However, there was always something wrong with those houses. What's wrong with them? Oh, they were made of the same blue glass used in office buildings. Strange, does the wilderness need this kind of privacy? Reflective glass not only looks small, but also a bit of a thief's light. Harvey seemed to see my curiosity and said, "You noticed the glass, right? Most of the owners of these houses are now in the United States. When they left the country, they thought New York was a country. When they arrived in that "country", they saw the skyscraper window glass and thought that was fashionable. Remittance of money to build a house specified that kind of glass, not necessary, but to show off." I asked, "Don't the homeowners live here?" "Most of them are illegal immigrants who are afraid to leave the U.S. to leave the country and maybe come back later to retire. Knowing that Harvey also had a U.S. green card, I asked him, "How many Ecuadorian immigrants are there in the U.S., including illegal ones?" "About one million." "Ah, so many! I feel that among South American countries, Ecuador is more stable politically and better economically, so how come so many people are running to the U.S.?" "It's mainly because of the dollarization of Ecuador in 1999-2000."
He went on to say that before 1999, Ecuador's currency was the sucre, and that the exchange rate of the U.S. dollar to the sucre was 1:15 in the 1950s, and began to fall sharply in the early 1990s, initially to 1:800, then to 1:3,000 five years later, and to 1:25,000 in January 2000. In order to stabilize the currency, the then president announced the adoption of the U.S. dollar and the abolition of the sucre. abolition of the sucre.
"The adoption of the dollar was the right thing to do." Harvey said, "But something went terribly wrong with the dollarization process. When the exchange was announced, some people didn't exchange in time, and when they wanted to, the banks wouldn't exchange again. Then they agreed to exchange, but they could only give exchange rolls. In this way, some individuals were deprived of their property to the extent of 2.5% of the original value. Protests broke out in the country as a result, and the people surrounded the presidential palace, and the president had to flee by helicopter. The bankers who stole the people's money ran to the United States, and the people who went bankrupt as a result ran to the United States". At that time, the population of Ecuador was just over 10 million, that is, one tenth of the population went to the United States, most of them were illegal immigrants. Harvey pointed to a low stone house and said, "Before, most people lived in that kind of house. After they ran to the United States, they sent money back to build new houses, and the old houses used to be used as barns or tool sheds." Remember that Israel was also developed by foreign exchange when the country was founded. After the independence of South American countries, the political economy was still directly influenced by the major powers, such as the British debt and the great influence of the United Fruit Company of the United States in Guatemala. Considering the civil wars and wars between countries in South America in the post-colonial era and various military coups, Ecuador's currency exchange crisis is already considered a very small disaster and misfortune.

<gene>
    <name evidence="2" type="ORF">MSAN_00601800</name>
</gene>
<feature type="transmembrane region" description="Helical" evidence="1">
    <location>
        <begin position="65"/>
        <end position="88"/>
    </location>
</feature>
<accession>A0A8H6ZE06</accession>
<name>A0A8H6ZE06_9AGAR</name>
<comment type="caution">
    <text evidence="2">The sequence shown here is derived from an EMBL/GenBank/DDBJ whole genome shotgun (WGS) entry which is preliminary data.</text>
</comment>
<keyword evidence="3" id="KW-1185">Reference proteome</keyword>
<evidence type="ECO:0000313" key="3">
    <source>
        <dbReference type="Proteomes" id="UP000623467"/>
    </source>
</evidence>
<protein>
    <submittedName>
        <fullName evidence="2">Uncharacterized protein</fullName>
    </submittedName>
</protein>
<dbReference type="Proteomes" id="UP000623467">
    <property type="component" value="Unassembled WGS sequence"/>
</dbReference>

Harvey added, "Now we have free health care and university education and a socialist system, but it's not the same kind of socialist system as in Venezuela, where they are corrupt." "Chavez did well when he started his administration, the resources were the first in Latin America, then it got worse and worse. In fact, even if you do not agree with the United States, there is no need to be anti-American, El Salvador may not agree with the United States, but good relations with the United States, the United States aid more, the people's life is better."
The fog was getting thicker and thicker, and by the time we reached the Inca Wall (In-gapirca), visibility was only a dozen meters. Before the arrival of the Incas, the original inhabitants of this area were the Canal (Ca?ari) people. It is said that their ancestors settled here in 500 B.C. The Incas conquered the natives through war and reconciliation, but the empire was at its end. There are still many Canals in the area, wearing woolen hats that look like tweed hats.
In the thick fog, we wandered through the ruins. Through the moment when the fog lifted a little, I saw that beneath the altar was actually a treacherously deep valley. The mandarins were in full bloom, the flowers mostly white, but here yellow, red and orange, which are said to have psychedelic effects. Although this place is the most important Inca site in Ecuador, the scale and complexity of the building is not at all comparable to Machu Picchu in Peru.
It was nightfall back in Cuenca. The next morning, we took a coach from Cuenca over the mountains back to Guayaquil.
(Recorded on September 28-30, 2019. The author currently lives in Georgia, USA. Main works: "The Ganges: Flowing from this world to the next" and "This one goes to a thousand waters")